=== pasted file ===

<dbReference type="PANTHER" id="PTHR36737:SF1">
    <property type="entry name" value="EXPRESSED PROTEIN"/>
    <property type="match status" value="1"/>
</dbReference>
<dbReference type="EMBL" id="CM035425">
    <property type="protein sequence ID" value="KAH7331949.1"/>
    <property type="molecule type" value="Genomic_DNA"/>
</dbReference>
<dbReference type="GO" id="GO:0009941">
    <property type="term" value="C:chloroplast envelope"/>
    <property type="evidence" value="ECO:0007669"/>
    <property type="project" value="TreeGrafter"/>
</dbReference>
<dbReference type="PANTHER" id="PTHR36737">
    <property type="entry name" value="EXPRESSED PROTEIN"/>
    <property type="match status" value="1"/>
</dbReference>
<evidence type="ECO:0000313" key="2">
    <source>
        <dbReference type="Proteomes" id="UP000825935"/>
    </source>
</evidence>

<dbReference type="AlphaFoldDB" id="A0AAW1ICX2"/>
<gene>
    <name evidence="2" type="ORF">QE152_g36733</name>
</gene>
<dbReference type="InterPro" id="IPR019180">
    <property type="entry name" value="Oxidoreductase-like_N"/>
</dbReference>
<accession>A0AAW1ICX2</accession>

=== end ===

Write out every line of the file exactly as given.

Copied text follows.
<dbReference type="PANTHER" id="PTHR36737:SF1">
    <property type="entry name" value="EXPRESSED PROTEIN"/>
    <property type="match status" value="1"/>
</dbReference>
<dbReference type="EMBL" id="CM035425">
    <property type="protein sequence ID" value="KAH7331949.1"/>
    <property type="molecule type" value="Genomic_DNA"/>
</dbReference>
<dbReference type="GO" id="GO:0009941">
    <property type="term" value="C:chloroplast envelope"/>
    <property type="evidence" value="ECO:0007669"/>
    <property type="project" value="TreeGrafter"/>
</dbReference>
<dbReference type="PANTHER" id="PTHR36737">
    <property type="entry name" value="EXPRESSED PROTEIN"/>
    <property type="match status" value="1"/>
</dbReference>
<evidence type="ECO:0000313" key="2">
    <source>
        <dbReference type="Proteomes" id="UP000825935"/>
    </source>
</evidence>

<dbReference type="AlphaFoldDB" id="A0AAW1ICX2"/>
<gene>
    <name evidence="2" type="ORF">QE152_g36733</name>
</gene>
<dbReference type="InterPro" id="IPR019180">
    <property type="entry name" value="Oxidoreductase-like_N"/>
</dbReference>
<accession>A0AAW1ICX2</accession>